After I arrived in the UK, I didn’t go find a new doctor right away. In fact, I put it off for quite a while. I had this persistent sense that I needed to wait for something — a number, a card, something to show that I could get healthcare.
Of course, I didn’t need any of that.
My husband looked up a nearby surgery (that would be the doctor’s office or clinic in the US). We filled out our patient registration forms online and stopped by in person a couple days later to sign a form and schedule new patient appointments. After assuring the receptionist that we live in town, she smiled and signed us up. No more questions, no additional identification needed.
I had one standard intake appointment with a nurse, to start with. She asked about how we’re getting on here in Wales, wanted to know how it was in Germany, inquired about my “hubby,” who had the next appointment after mine. She assured me that my blood pressure was perfect, although my heart was racing (it always happens at the doctor’s office).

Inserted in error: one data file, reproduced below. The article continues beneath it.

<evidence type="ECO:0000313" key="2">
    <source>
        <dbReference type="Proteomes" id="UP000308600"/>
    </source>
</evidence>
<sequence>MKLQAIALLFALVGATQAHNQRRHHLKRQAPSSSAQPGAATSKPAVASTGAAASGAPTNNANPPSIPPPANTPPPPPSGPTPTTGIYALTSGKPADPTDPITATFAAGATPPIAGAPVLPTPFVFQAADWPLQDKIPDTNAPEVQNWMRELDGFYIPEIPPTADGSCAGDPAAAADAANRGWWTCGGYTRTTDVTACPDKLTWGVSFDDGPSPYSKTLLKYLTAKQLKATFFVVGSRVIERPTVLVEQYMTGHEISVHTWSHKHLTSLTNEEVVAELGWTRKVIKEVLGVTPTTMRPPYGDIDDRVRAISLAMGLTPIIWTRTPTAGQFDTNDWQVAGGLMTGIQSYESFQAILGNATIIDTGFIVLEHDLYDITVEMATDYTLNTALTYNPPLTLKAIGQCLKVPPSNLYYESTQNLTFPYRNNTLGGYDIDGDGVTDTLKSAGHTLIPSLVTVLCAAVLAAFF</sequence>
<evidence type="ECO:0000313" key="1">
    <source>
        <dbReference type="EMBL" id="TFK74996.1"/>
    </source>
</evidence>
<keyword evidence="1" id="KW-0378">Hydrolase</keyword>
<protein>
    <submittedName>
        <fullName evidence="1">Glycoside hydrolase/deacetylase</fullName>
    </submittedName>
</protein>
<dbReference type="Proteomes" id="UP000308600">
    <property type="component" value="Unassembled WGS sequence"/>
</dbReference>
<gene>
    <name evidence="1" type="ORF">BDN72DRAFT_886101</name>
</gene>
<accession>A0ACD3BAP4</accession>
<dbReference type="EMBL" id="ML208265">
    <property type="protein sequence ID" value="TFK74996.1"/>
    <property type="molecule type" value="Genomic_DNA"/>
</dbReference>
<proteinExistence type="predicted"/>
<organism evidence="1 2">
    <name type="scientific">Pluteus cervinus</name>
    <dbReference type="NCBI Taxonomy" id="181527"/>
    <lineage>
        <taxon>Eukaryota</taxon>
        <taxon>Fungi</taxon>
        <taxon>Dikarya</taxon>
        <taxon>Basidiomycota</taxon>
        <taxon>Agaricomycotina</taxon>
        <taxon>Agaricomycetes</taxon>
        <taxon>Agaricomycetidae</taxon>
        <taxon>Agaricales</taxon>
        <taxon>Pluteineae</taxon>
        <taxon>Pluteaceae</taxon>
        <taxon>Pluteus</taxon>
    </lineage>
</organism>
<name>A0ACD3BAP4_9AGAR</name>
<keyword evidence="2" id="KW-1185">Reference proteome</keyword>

My following appointment was with one of the doctors at the surgery. She laughed with me as I struggled to mentally convert inches into centimeters and pounds into kilos. (I swear, I have to do the conversion every time. Those numbers just don’t stay in my head.) We chatted, and she wrote me a prescription. As I walked out of the surgery, I made a point to make eye contact with the receptionists, who smiled and waved goodbye.
I headed across the street to the pharmacy, where they took my prescription and filled it while I waited. I made a note of all the shelves of over-the-counter medicines available. (No more having to ask a German pharmacist to pick something out from behind the counter for every little ache and pain!) Eventually, they called my name and handed me the medicine, asking me to confirm that my address was listed correctly. And that was it. I slowly slipped the bag into my purse and, as I watched the elderly woman next to me do the same, I made my way to the door.
These may seem like mundane, routine things, but here’s the thing: I never once had to show an insurance card or pay anyone for anything. That’s right: totally free healthcare. Every time I walked away without paying or flashing an insurance card, I felt like I was getting away with something, even though around here it’s perfectly normal.
It may not be a perfect system, but I’m impressed.